POULSBO — As the North Kitsap School Board continues seeking ways to reduce its budget for 2011-12, staffing cuts weigh on people’s minds.
“It’s going to be devastating,” Poulsbo resident Liz Dann said of the proposed reduction in elementary school librarians.
Dann’s children have progressed through the local school district, and each valued libraries — one was a “critter keeper” at Breidablik Elementary, one a “voracious” reader and the other used the library as an escape.
District administration has proposed the number of librarians at the elementary level be reduced by two full-time equivalent positions, or FTEs. This would leave five librarians to staff seven elementary school libraries. The pending staffing plan would reassign one librarian as a classroom teacher and the second will not return to work for the 2011-12 school year. This is based on seniority, according to district spokeswoman Robyn Chastain.
In the pending plan, each elementary school library will be staffed based on how many students are enrolled in each school. Middle school librarians may help at the elementary level as needed. According to Chastain, students and staff will continue to have access to the libraries during school hours.
District primary education director Patricia Moore said that before she joined the district, librarians were hired based on enrollment numbers at the time. She said she still values those roles in the district.
“When times were better, we were able to hire full-time librarians,” Moore said.
Recently, the elementary principals made recommendations for how each librarian should be utilized next year, Moore said. Librarians are expected to give their own recommendations.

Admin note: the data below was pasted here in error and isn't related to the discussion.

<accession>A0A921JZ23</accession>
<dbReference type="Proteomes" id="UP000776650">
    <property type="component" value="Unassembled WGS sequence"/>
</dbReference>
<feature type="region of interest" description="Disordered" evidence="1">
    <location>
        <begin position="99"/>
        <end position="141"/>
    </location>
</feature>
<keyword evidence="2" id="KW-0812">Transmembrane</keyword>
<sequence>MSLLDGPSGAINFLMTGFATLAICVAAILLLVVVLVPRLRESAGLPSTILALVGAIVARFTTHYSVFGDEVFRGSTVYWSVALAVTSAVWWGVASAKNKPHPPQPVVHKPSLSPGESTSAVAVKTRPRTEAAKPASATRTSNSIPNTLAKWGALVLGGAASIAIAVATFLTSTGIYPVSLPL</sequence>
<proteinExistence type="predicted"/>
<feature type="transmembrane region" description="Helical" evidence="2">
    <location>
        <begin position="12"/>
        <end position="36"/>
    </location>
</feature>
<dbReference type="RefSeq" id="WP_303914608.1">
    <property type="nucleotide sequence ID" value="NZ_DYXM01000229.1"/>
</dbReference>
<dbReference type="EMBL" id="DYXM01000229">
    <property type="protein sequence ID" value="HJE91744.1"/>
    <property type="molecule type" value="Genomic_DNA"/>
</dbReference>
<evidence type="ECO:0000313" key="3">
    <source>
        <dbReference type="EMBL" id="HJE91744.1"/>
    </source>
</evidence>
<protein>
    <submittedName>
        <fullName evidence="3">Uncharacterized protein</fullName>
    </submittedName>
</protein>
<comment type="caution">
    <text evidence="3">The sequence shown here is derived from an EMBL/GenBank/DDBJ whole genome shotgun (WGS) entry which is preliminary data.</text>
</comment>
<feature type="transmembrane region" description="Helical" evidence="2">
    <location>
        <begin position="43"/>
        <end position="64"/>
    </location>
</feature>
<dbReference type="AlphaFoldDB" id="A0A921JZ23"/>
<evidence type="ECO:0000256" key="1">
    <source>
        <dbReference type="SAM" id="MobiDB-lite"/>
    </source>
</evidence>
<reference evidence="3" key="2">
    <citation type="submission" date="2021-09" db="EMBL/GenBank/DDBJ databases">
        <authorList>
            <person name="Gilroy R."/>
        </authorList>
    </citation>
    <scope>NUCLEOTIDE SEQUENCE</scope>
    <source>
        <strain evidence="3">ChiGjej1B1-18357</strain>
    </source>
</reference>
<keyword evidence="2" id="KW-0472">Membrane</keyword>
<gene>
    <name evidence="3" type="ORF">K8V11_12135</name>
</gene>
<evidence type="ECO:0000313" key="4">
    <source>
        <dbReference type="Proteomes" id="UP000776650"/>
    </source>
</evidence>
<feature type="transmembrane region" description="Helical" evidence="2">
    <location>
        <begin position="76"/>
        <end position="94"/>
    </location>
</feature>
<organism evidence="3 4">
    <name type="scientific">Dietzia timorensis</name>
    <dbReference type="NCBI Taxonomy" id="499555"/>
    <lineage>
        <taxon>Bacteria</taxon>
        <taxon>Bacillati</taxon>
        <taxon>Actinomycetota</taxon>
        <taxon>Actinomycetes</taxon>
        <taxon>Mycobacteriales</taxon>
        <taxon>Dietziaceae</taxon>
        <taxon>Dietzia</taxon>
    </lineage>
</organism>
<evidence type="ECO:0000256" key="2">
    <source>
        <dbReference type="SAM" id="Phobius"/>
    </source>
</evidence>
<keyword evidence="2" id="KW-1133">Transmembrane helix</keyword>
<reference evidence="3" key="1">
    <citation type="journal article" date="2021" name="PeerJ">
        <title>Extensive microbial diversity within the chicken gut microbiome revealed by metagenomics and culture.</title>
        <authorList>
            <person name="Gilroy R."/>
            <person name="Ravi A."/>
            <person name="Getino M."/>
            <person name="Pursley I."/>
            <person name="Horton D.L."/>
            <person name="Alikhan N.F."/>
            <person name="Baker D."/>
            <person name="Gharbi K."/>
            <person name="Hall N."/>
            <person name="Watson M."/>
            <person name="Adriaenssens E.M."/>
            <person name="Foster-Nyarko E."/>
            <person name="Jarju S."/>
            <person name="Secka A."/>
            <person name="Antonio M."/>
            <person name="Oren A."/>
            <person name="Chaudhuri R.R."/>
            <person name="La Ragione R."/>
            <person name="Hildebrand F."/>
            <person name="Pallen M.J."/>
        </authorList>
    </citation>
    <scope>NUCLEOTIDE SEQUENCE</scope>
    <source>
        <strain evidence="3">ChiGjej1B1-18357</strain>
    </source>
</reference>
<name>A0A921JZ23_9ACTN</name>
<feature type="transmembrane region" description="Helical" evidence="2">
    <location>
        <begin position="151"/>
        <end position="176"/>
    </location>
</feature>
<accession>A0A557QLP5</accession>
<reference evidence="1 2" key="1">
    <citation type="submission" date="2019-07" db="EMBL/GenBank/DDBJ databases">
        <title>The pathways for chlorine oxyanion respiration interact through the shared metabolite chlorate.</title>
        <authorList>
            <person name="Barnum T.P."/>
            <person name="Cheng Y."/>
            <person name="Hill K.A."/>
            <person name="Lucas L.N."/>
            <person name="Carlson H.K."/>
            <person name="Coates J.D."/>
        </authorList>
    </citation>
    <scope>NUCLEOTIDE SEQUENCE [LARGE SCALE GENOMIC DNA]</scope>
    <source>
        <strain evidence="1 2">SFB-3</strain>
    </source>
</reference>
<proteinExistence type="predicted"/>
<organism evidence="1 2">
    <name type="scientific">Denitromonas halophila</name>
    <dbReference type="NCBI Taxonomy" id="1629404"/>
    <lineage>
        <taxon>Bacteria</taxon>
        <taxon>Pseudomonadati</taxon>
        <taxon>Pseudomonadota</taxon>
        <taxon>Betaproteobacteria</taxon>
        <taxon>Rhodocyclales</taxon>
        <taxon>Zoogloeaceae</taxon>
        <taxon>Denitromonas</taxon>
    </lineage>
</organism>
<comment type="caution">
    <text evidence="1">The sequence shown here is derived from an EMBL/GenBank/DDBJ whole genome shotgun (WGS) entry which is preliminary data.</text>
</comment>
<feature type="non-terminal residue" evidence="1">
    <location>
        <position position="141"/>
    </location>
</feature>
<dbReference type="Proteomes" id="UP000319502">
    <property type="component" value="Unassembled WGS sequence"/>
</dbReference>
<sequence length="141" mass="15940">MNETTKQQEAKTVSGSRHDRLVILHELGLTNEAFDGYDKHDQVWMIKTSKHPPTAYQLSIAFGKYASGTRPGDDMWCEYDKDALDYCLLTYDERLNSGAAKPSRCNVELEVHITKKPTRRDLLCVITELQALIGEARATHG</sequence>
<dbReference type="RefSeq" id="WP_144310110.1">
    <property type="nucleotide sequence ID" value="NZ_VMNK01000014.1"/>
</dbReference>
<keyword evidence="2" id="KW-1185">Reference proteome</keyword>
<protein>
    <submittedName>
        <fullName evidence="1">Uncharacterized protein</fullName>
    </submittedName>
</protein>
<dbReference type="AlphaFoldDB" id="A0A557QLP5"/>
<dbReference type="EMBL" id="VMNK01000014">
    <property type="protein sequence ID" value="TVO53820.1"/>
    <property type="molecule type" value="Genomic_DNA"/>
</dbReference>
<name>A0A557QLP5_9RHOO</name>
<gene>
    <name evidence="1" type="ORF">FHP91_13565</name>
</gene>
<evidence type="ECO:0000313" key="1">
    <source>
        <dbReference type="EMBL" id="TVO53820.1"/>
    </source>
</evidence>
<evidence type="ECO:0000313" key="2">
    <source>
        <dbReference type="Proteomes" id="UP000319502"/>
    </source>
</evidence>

Moore would not comment on specific librarians and where they would or would not be working.
Filling libraries is one thing, but concerns have also been raised about librarians work with technology.
“They’re always looking for new technology,” said Erin Hults, technology coordinator at the Suquamish Tribal Education Department who has a son in the district. “They’re the forefront for the schools.”
Hults, along with librarians from around the district, attended the Northwest Council for Computer Education this year. She said librarians are more than staff that “just read and check out books.”
Along with giving teachers planning time by taking on a classroom role each week — this will change in the 2011-12 school year as the district moves to an early release model on Wednesdays — librarians help teachers determine what technology is needed for their schools, Director of Institutional Technology and Assessment Bill Every said. On top of helping teachers, librarians teach the “Big 6,” which is six learning steps in terms of finding and analyzing technology, he said.
With recommendations to staffing cuts coming up, board President Val Torrens said she knows the toll these decisions are taking on people.
“It’s understandable,” she said of reaction to the cuts. “These people do a tremendous job. We don’t want to cut anyone.”
The cuts to staffing come from the district needing to reduce its budget to achieve a budget of about $59 million next year. Librarians are two of 28 FTE positions proposed to be cut. The cuts include 10 FTE positions from the elementary schools, 13 from the middle and high schools and five from specialists, such as librarians and counselors — it should be noted some positions do not equal one FTE alone and partial cuts to different positions create a total of 28.
Even with the cuts to staff, it is expected the district will need to cut an additional $2.1 million to achieve the $59 million budget. The budget was the main topic of a public hearing during Thursday’s school board meeting, one hour after this paper went to print.